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states. the u. s. is relaxing restrictions on people sending money home to afghanistan, imposed after the taliban took over in august. afghans living now now be able to send cash remittances to friends and relatives, but it does not apply to charitable donations. money is a lifeline for many in afghanistan with global remittance is making up to 4 percent of g d p last year. and the winners of this, he has no val peace prize of calling, the better protection for journalist in the face of authoritarian governments, journalists, maria russell, from the philippines, and dimitry, myrtle from russia. the co recipients of this year's ward been recognized for their bravery and independence in the face of continuous threats and intimidation. do stay with us. the bottom line with steve clemens is next. oh i
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i am steve clements and i have a question in the land of freedom. why is the banning of books on the rise? let's get to the bottom line. ah, if i told you that hundreds of books were band last year in a certain country, what country would come to mind? well, how about the united states of america every year across the country, hundreds of books are literally pulled off the shelves of public libraries are banned by school districts. the american library association, which is a nonprofit created by library and more than 100 years ago, track 273 books that were banned or restricted in 2020 alone. even during the pandemic, when most schools and libraries were closed, the efforts the sensor books never stopped. in the past, banned books, usually dealt with church accusations of blasphemy or overtly sexual content. but
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what's telling you about the most recent wave of book banning is the focus on authors who are sharing stories of black or indigenous for other people of color and gender identity. so what does book censorship across united states tell us about the freedom of thought and freedom of speech in today's america. today we're talking to deborah coldwell stone, director of the american library associations office for intellectual freedom, where she works on issues of censorship at libraries and goldberg bashi, founder of children's media start up in new york called dr bashi, an author of the children's book, p. s. for palestine and brook mixed in a staff writer at changing america, which is part of the hill she's been covering, the rising tide and book banning and other forms of censorship. look, it's great to be with you. let me just start with you, deborah, and i want to understand and have our audience understand what the dimensions of censorship in banning books is in the united states today. and you know, where's the 1st amendment? well, we are seeing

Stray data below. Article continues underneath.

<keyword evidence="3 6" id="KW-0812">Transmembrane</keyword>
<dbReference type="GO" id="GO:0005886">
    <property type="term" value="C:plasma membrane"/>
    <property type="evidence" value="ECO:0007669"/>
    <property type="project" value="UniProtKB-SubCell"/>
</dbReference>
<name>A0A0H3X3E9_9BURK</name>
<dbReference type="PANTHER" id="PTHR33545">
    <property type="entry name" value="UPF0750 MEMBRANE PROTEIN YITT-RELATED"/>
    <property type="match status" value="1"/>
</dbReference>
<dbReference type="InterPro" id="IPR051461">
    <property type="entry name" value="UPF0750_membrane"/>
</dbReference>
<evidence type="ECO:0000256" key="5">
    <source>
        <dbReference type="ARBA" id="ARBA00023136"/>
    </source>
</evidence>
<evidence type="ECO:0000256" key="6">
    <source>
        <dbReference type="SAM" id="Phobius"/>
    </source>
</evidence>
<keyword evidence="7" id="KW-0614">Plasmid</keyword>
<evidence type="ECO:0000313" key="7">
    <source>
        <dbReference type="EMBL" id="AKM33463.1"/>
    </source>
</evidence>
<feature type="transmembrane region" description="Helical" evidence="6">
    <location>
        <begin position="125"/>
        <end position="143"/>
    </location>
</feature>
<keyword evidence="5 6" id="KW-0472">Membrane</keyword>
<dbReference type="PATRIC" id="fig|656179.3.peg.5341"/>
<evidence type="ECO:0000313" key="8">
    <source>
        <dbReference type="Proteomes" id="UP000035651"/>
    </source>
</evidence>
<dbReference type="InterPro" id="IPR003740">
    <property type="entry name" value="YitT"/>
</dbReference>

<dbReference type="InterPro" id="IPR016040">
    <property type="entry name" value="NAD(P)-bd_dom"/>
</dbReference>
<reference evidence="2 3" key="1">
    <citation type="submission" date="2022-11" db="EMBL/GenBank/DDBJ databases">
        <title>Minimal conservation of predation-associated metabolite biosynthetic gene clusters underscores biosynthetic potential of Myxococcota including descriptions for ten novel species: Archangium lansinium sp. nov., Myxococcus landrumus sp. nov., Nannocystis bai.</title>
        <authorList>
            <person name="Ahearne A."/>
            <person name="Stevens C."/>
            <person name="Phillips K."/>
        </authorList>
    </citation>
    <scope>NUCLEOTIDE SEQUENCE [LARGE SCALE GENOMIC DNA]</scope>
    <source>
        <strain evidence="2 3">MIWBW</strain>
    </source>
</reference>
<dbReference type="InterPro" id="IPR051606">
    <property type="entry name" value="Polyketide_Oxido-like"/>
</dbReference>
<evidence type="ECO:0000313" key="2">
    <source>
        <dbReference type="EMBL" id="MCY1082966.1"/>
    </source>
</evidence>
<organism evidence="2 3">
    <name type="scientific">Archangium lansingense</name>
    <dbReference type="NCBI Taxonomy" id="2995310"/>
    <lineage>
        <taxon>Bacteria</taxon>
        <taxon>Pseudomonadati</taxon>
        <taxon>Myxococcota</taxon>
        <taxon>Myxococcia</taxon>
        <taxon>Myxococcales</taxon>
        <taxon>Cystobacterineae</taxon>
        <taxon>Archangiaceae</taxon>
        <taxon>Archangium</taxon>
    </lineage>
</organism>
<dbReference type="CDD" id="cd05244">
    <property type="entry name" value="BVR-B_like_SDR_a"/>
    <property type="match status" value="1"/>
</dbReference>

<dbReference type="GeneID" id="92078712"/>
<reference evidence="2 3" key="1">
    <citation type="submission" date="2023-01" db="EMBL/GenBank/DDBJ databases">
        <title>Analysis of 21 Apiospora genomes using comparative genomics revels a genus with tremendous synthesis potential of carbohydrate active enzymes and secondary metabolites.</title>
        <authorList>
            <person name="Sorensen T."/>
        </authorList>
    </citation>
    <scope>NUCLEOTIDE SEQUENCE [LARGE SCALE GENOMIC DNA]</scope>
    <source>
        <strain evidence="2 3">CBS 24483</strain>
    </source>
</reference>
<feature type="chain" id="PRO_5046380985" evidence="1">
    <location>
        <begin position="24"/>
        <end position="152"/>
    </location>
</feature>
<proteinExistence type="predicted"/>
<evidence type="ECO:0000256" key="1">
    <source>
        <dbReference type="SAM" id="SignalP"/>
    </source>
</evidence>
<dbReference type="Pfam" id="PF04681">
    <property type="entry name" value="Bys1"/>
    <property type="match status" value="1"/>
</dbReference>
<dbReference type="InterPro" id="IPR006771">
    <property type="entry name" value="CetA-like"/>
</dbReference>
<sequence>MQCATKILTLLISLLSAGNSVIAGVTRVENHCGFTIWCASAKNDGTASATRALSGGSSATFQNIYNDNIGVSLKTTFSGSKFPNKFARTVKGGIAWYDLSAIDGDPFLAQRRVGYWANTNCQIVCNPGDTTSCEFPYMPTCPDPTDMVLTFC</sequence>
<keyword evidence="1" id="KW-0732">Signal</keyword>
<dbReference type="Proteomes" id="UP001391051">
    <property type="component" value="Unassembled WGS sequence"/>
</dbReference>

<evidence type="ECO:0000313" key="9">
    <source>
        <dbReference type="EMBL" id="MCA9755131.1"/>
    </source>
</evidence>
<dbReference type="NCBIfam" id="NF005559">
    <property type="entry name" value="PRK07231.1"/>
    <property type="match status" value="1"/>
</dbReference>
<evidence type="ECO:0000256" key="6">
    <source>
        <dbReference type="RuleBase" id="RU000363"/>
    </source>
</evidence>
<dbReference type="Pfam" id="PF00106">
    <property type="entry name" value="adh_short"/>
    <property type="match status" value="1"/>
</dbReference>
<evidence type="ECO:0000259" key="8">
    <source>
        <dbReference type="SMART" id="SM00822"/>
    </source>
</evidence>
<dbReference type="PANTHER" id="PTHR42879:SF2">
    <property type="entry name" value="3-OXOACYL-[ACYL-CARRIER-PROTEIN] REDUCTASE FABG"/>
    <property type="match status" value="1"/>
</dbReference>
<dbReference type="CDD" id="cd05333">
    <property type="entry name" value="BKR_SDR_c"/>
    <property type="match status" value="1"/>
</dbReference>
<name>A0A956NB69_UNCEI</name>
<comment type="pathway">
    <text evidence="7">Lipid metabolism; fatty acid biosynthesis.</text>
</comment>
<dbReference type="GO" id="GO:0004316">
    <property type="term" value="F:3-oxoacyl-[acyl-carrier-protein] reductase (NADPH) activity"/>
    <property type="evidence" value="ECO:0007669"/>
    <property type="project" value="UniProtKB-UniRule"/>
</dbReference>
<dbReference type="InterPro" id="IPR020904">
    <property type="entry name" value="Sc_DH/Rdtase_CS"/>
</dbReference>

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a trend these days to center books primarily for young people. i think we have reached a consensus in united states that books written for adult audiences and intended for adults seldom come under the sensors thumb. but what we see is that effort to control what young people read and see balls and public libraries entered school libraries. and the topics that are usually the bone of contention deal with sexuality, sex identity, gender identity, and more recently, issues dealing with anti racism. the lived experiences of persons of color. we see this as a response to a changing world that everyone is comfortable with. its found its way into the conversation as a, as a tack on what's called critical race theory for example. but what we understand is serving as an attack on books that deal with the history of racism in the united